Roosevelt himself chose Portsmouth, N.H.
Ambassador Kogoro Takahira was Japan’s plenipotentiary to the conference, and Ambassador Baron Roman Romanovich von Rosen Russia’s plenipotentiary. The principal negotiators were Count Sergei Yulyevich Witte, for Russia, well more than 6 feet tall, and the comparatively diminutive Baron Komura Jutarō for Japan.
Before all the diplomats made their way to Portsmouth, Roosevelt entertained each delegation separately at Sagamore Hill. The Japanese diplomats were charmed by the way Sagamore Hill was less a presidential palace than a shambling family compound complete with a menagerie of children, cousins, pets, hunting trophies and TR’s hectic-heroic recreational schedule. Russia’s Sergei Witte, on the other hand, was offended that Roosevelt did not provide his guests more high-falutin’ protocol at his Oyster Bay home. Witte said lunch at Sagamore was “almost indigestible” with no wine served and no tablecloth. The Russians found more and more ways to annoy Roosevelt, especially when the official envoy offered what TR called “his usual rigamarole to the effect that Russia was fighting the battles of the white race.”
Then Roosevelt brought both delegations to the presidential yacht the Mayflower, anchored in Oyster Bay, where he provided plenty of imperial pomp and circumstance — including ceremonial raising of national flags, cannon fusillades and a stiff formal toast. When the two nations squabbled over which should enter the yacht’s salon first, Roosevelt impatiently took each envoy by the arm, one on each side, and pulled them simultaneously through the door.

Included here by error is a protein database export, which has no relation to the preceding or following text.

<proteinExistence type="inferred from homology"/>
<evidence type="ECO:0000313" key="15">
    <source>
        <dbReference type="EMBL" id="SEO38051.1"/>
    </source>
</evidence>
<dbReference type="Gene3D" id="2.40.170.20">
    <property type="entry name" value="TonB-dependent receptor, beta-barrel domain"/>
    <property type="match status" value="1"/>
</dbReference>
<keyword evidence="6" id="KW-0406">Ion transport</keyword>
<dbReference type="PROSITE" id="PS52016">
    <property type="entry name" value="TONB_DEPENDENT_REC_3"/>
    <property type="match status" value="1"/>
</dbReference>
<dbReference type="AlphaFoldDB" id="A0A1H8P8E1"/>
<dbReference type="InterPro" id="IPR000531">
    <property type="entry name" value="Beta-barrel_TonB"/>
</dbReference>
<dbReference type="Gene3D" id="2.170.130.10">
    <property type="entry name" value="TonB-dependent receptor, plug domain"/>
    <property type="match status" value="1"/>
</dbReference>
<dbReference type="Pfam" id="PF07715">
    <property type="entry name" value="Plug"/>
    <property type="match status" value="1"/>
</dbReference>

Roosevelt promised to stay out of the arena and let Japan and Russia work out the peace agreement for themselves, but being Roosevelt and refusing to fail at this critical moment of his own and his nation’s history, he found himself again and again in the thick of it. “I know perfectly well that the whole world is watching me,” he said, “and the condemnation that will come down on me, if the conference fails, will be worldwide too. But that’s all right.”
Alternately cajoling, needling, flattering, conciliating and at times bullying both sides until he made them understand that neither was going to get more than a fraction of what it wanted from a just treaty, Roosevelt finally persuaded the combatants to accept a compromise peace — or maybe he just wore them down. The resulting settlement was precisely what Roosevelt had envisioned from the start. He was perhaps the best intellectually prepared president in American history and a brilliant student of the international order. Not one of our more recent presidents, including his fifth cousin Franklin and World War II General Dwight Eisenhower, had his geopolitical depth and breadth.
Roosevelt was not a natural diplomat. He was a blunt speaker and a man of action. He preferred to cut the Gordian knot rather than study its intricacies. At the beginning of the Portsmouth conference, when negotiations deadlocked because Russia would make virtually no concessions, Roosevelt experienced one of his characteristically Rooseveltian impulses, which fortunately he resisted. He wrote that he would like to march the Russian tsar and his diplomats to the end of Cove Neck on Long Island and “run them violently down a steep place into the sea.” On another occasion, he wrote, “To be polite and sympathetic in explaining for the hundredth time something perfectly obvious, when what I really want to do is to give utterance to whoops of rage and jump up and knock their heads together — well, all I can hope is that the self-repression will be ultimately helpful for my character.”
TR’s Worst Fears